But, if we push it to the next level, or to the logical extreme, we may realize it’s not so simple. For example, we know that God determines whom to place in authority, but how does he accomplish it? Is it through succession, where one authority places his authority on another? Is it by popular opinion, where God allows a person to be voted into an authority position? Is it by force, where God allows a person to seize authority? Regarding government, all of the above could be true. Some governments are ruled by people who have succeeded a former ruler, others are voted in, while still others take control by force. The New Testament seems to teach that God, somehow in his sovereignty, has established all government authority which should be obeyed (Rom.13:1-7), unless it involves disobedience to a higher authority (Acts 4:19).  Yet, regarding the church, Jesus tells us we should be different: “Yet it shall not be so among you …” (Mt.20:26 NKJV)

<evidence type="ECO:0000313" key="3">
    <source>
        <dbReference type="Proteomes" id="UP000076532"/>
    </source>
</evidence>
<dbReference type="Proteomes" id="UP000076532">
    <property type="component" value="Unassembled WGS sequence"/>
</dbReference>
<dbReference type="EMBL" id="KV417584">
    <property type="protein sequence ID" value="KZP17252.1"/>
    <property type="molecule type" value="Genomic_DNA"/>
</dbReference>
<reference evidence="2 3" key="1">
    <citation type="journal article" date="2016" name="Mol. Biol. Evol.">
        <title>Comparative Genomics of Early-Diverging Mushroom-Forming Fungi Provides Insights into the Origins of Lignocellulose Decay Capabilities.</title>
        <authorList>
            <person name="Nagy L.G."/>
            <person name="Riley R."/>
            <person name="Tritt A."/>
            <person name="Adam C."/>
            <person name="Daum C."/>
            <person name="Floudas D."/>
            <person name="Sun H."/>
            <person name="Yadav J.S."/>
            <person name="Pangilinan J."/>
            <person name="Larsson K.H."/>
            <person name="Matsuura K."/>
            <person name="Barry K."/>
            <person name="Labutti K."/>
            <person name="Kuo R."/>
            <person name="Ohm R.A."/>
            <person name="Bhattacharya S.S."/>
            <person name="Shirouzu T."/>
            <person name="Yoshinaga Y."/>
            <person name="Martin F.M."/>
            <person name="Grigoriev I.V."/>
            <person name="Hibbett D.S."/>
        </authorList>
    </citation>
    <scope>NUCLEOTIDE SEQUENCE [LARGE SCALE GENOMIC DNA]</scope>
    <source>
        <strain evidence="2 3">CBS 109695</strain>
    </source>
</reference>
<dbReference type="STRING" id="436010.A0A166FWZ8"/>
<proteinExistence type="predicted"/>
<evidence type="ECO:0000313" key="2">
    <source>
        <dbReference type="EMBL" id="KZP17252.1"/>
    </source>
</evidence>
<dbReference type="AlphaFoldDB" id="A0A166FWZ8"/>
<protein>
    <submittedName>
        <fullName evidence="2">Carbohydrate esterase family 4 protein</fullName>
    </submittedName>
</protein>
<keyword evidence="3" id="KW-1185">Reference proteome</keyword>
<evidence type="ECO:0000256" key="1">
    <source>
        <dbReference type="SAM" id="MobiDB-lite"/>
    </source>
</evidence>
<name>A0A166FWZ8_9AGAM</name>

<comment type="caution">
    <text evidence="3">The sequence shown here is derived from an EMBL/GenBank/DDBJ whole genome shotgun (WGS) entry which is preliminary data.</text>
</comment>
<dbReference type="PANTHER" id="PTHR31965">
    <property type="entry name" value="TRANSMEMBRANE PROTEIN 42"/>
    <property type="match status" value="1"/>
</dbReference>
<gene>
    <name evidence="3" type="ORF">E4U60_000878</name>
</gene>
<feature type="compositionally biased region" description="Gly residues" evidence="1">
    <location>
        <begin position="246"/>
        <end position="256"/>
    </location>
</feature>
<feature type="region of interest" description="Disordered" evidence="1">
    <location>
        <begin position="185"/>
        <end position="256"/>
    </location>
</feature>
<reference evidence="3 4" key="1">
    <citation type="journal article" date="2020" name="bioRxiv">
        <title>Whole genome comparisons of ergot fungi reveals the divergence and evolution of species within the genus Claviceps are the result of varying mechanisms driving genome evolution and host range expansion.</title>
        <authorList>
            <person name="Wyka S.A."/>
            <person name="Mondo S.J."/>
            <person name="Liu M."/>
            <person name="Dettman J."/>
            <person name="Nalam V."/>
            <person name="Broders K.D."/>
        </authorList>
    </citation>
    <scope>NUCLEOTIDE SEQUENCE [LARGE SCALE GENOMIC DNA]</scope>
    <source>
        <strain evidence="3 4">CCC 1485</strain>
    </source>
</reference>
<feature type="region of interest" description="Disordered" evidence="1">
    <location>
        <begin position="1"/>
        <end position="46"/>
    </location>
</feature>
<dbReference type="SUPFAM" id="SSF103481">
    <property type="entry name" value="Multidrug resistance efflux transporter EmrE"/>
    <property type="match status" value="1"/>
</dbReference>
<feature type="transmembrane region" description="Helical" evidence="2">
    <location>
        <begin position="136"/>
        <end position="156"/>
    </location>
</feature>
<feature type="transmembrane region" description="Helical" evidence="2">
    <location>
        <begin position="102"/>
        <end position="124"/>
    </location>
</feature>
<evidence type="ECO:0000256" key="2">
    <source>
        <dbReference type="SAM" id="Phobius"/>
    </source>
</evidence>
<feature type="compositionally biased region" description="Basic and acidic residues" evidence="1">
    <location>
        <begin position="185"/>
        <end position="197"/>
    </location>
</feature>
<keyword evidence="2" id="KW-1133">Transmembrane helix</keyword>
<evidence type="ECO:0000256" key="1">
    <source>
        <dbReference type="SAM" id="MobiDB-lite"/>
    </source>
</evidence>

So how should we view delegated authority within the church? The Roman Catholic and Eastern Orthodox religions have it easy. They believe and teach that authority is passed down from Jesus to the apostles, and then passed on by the apostles to others, then by those others to still others all throughout history. These are the only two groups that have a legitimate historical claim of apostolic succession. Their answers to the first three questions would likely be:

  1. God establishes authority through succession.
  2. No, you’re under whomever we say you’re under.
  3. There is only one authority & it is set up as a visible hierarchical structure.

The rest of us (protestant, evangelical, non-denominational) have no such claim. In fact, if we believe in any type of “appointed position of authority by a higher authority” at all, we’re forced to admit that the “original appointment” of authority either began as an act of rebellion against an already established authority, or that it was just started out of nowhere. If we look at delegated authority from a hierarchical perspective, the idea of established authority within the church can only go back so far.